It's important, I think, to understand why people commit these senseless acts. A lot of it has to do with the nature of on-line interaction. We sit at a computer and type. There's no sense that there's another real flesh-and-blood person at the other end. We're interacting with a computer, not with someone who has feelings and emotions. There are no consequences to lashing out because computers are soulless and impervious to words. The problem is that perception - or at least this one - is not reality. Every word reaches a very human target and there's a reason why Edward Bulwer-Lytton coined the phrase that "the pen is mightier than the sword."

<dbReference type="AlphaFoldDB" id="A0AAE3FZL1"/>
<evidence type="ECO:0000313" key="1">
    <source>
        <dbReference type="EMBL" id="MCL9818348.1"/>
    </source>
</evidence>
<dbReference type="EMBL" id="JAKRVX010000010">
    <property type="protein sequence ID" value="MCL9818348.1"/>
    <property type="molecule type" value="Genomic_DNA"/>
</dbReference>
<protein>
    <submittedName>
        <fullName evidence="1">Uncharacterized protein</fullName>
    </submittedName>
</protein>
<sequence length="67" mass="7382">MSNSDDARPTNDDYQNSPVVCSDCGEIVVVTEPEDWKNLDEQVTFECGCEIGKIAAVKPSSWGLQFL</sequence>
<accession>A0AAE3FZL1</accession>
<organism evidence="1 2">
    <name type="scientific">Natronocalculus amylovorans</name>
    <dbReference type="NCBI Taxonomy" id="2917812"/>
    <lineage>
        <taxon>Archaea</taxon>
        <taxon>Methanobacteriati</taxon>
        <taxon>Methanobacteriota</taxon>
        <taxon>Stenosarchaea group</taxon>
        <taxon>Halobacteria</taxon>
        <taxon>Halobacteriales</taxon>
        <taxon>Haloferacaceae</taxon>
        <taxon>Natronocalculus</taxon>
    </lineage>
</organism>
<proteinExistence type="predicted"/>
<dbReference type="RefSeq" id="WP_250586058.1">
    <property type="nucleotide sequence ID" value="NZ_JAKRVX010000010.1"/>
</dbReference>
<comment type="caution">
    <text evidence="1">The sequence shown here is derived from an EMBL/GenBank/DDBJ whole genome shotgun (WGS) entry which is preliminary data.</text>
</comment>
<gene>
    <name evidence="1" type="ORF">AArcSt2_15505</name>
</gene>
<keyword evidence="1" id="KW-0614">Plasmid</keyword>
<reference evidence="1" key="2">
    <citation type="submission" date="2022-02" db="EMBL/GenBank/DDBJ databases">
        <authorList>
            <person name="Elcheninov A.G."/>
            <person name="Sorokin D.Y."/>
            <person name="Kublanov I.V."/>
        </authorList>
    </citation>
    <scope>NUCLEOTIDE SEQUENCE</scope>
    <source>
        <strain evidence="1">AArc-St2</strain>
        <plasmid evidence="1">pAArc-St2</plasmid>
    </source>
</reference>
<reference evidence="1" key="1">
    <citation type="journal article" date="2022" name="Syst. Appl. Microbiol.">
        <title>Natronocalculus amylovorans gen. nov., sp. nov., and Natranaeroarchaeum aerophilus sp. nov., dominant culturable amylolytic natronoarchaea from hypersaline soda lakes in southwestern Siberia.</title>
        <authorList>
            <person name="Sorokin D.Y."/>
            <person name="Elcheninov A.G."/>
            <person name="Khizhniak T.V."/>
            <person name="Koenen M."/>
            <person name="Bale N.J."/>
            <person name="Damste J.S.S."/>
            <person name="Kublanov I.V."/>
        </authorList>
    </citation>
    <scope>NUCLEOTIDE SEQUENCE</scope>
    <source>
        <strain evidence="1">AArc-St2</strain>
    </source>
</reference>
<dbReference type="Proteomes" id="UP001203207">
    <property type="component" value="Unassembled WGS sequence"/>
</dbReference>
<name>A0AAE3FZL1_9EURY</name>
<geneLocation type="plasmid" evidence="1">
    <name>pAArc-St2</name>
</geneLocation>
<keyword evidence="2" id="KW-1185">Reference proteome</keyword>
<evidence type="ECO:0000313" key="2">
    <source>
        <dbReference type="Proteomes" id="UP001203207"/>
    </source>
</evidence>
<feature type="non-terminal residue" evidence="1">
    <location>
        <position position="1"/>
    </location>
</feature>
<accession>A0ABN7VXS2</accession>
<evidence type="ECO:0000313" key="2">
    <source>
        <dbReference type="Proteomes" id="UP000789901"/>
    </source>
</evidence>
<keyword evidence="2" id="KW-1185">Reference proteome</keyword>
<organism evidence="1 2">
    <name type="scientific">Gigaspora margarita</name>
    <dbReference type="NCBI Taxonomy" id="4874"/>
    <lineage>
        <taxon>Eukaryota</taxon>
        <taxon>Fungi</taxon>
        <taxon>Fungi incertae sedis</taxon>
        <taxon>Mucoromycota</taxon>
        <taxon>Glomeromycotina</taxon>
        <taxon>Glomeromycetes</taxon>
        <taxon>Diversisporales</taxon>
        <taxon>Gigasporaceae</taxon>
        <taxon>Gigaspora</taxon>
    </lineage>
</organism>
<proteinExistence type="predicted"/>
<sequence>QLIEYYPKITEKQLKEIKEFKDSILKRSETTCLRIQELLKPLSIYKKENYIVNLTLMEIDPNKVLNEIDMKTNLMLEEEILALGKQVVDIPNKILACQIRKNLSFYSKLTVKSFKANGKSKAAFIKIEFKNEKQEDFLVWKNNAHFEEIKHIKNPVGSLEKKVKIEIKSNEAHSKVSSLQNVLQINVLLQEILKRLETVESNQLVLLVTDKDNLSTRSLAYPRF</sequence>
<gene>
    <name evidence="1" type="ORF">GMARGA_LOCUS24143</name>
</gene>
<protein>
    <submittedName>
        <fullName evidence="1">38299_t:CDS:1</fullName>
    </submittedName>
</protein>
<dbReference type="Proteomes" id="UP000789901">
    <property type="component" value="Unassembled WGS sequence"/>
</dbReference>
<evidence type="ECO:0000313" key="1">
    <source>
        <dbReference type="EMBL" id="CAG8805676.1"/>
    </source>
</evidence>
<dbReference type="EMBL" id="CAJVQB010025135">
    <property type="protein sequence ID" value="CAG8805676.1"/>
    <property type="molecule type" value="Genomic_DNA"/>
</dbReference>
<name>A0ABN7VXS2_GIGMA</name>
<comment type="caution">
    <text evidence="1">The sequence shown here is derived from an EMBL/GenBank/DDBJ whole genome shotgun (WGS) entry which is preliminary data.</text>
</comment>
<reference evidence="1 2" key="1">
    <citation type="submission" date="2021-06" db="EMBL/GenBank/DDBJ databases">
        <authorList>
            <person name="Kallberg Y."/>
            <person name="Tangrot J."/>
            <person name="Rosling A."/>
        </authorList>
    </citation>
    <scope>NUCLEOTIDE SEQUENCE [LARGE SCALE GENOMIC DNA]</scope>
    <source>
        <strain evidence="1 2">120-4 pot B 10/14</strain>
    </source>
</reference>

I have a simple philosophy when it comes to on-line communications: never write what you would feel uncomfortable saying to a person face-to-face. Few apply that simple maxim. I sometimes tell a story about an incident that occurred in the late '90s. I got into a heated e-mail debate with a reader. Although I tried to keep the discourse calm, he resorted to name-calling and profanity and I eventually stopped responding to his e-mails. By chance, I met him a year later at a film festival. He sheepishly admitted who he was and wanted to get away from me as quickly as possible. It didn't take a student of human nature to understand that he was mortified. On-line, he was bold and brash. Faced with the flesh-and-blood target of his slings and arrows, the bravado was gone.